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Industry Changers Avoid Interview Mistakes

3 Interview Mistakes You Should Avoid When Changing Industries

The Betts Team
October 16, 2016

Changing jobs, let alone changing industries can be an overwhelming process for really busy people. As a sales recruiter in New York, I prep job seekers before interviews on how to answer tough questions.

The industry changers who stand out tell their story in the hiring manager’s language. For example, despite being a sales rep in finance, you still need to research and practice your pitch for that software startup role you want. Rehearse it until you sound like the passionate CEO pitching investors!

Here are three common interview mistakes I’ve seen industry changers make, and how you can avoid them in your job search.

1) Your Current Industry Jargon Does Not Impress Hiring Managers

We’ve all had gut-wrenching nerves before or during interviews we wanted to knock out of the park. Especially for industry changers, the most important questions to prepare for are “tell me about yourself” and “why do you want this job.”

Every hiring manager will ask you about “your story,” or your career elevator pitch. However, he or she may not be familiar with the industry you’re coming from. Be sure to avoid using industry jargon when sharing your past experience. Tell a story that’s so easy to visualize your teenage cousin and elderly grandma would both understand.

Hiring managers also want to know you care enough about their company to research the specific role. Career industry changers need to go above and beyond here to demonstrate their true interest and relevant transferrable skills.

2) Embrace the Switch from Established Market Leaders to Growing Startups

In the New York market, I’ve helped several people switch from established finance or media companies to scrappy, fast-growing startups. The most common challenge they face is the reality that, for example, an Account Executive in media has completely different responsibilities, processes, and best practices than someone with that title at a tech company.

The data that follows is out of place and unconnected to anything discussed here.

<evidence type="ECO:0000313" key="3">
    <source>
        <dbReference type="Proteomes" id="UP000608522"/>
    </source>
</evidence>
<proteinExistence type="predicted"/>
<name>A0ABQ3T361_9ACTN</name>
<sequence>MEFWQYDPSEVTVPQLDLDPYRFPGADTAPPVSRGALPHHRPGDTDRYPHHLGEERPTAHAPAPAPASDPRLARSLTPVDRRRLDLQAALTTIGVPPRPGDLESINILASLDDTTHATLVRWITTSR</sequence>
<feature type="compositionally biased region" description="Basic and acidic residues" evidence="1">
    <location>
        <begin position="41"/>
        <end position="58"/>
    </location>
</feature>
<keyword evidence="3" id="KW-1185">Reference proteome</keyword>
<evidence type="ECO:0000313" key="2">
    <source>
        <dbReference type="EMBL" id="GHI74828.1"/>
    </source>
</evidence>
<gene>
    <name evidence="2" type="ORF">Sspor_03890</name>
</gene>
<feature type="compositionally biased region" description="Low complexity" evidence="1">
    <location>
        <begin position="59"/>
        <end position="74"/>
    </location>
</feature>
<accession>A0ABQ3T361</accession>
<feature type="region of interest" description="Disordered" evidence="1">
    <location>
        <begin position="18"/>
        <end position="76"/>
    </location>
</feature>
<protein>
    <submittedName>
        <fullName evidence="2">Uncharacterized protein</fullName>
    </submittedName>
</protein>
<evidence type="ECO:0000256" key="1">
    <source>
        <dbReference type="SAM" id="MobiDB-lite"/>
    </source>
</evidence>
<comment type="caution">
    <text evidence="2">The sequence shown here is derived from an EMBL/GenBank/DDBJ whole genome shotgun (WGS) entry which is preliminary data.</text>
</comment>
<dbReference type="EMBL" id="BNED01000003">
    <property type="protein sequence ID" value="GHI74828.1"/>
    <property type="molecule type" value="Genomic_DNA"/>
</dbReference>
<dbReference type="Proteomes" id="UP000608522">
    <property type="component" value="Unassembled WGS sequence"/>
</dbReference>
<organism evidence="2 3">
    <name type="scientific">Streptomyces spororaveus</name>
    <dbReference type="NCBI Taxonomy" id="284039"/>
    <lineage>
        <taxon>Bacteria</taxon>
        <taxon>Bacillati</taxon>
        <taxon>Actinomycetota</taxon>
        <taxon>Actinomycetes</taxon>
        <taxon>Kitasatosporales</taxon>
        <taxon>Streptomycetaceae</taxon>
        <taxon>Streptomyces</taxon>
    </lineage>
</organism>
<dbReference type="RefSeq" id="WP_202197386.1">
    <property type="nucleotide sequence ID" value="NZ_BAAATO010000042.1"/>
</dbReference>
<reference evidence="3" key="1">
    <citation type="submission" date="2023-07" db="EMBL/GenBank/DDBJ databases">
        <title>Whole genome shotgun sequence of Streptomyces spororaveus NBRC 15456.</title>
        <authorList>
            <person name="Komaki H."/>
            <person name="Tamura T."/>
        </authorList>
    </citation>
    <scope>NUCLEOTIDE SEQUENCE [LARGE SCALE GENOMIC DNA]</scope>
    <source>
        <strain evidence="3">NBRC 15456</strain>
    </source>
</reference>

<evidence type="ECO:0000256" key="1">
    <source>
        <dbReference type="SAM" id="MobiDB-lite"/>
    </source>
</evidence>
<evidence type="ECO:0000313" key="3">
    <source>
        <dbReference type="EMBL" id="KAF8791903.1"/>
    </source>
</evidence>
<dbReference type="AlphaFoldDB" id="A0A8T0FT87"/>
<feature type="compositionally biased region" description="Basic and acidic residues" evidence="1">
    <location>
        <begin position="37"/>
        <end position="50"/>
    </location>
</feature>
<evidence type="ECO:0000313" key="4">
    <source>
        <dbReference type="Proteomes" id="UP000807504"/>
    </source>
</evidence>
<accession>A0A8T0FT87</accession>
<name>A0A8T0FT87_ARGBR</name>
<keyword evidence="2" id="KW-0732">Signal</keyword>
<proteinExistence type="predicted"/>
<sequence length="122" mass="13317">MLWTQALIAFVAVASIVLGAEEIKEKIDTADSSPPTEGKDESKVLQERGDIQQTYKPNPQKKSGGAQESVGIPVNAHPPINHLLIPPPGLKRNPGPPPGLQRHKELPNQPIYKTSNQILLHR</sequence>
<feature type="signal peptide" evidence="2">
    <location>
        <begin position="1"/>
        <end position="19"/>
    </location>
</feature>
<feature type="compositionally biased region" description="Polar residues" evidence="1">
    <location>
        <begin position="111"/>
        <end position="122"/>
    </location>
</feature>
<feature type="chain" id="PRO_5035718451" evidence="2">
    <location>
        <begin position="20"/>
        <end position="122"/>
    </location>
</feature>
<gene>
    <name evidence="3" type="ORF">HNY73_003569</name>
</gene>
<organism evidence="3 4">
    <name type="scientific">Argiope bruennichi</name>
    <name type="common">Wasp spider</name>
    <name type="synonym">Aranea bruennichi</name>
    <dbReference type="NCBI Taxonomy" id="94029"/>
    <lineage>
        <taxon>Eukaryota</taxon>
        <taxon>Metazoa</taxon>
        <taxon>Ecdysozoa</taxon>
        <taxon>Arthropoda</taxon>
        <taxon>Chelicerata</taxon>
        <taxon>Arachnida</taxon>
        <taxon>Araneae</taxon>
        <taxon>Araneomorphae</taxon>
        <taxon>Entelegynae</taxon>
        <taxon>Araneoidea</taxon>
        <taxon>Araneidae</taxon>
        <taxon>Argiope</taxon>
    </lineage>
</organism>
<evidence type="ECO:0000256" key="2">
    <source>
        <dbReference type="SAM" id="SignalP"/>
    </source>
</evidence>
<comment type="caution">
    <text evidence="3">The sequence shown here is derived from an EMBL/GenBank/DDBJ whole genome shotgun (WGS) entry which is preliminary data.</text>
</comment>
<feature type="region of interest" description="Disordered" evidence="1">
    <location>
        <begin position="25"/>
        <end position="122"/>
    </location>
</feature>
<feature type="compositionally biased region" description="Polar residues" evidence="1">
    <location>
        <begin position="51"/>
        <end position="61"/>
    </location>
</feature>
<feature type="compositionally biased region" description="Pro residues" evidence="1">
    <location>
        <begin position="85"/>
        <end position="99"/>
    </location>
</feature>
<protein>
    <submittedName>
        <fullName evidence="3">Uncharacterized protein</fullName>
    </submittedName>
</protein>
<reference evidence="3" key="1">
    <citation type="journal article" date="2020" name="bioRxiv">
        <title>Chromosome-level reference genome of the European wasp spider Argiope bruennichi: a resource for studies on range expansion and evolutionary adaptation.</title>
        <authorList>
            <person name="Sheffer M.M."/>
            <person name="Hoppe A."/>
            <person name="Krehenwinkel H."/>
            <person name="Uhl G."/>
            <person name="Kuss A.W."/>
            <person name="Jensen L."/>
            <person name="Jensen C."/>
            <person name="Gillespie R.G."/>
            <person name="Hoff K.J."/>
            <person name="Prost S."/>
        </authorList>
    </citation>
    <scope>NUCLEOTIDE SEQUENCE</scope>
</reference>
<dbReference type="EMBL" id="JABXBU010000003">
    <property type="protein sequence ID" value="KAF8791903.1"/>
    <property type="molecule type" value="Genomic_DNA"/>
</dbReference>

The best way to avoid any confusion is to do extensive research about the job and company before every interview. Even if you “think” you know what a phrase means, take five seconds to Google search and double check your definition. Also, think about your potential job function within the larger context of the startup: What resources and tools do they have available? How will you leverage their brand to guide your day-to-day sales tactics? Ask the hiring manager these questions so you can emphasize your relevant skills and eagerness to learn about a new industry.

3) Don’t Assume Hiring Processes are the Same at Large and Small Companies

Another common pitfall I’ve seen is how industry changers follow-up after interviews. Large companies typically have full-cycle internal recruiters carrying out very specific (and often slow moving) hiring processes. This results in job seekers waiting on the recruiter to make next steps.

Startups, on the other hand, don’t have as many hiring resources. With the right approach, this advantage allows industry changers to stand out more during interviews. Be proactive about closing the hiring manager on what the next steps are. Ask them who else is around at the office you could speak with.

Show hiring managers you can close them to strengthen your first impression with self-awareness and professionalism. These are the intangible requirements of any job and can make industry changers come across as compelling potential employees.

Want to learn more about switching into a sales development role? I’d love to connect with you! Email me at [email protected].


*All names used are not real to protect the identity of our clients.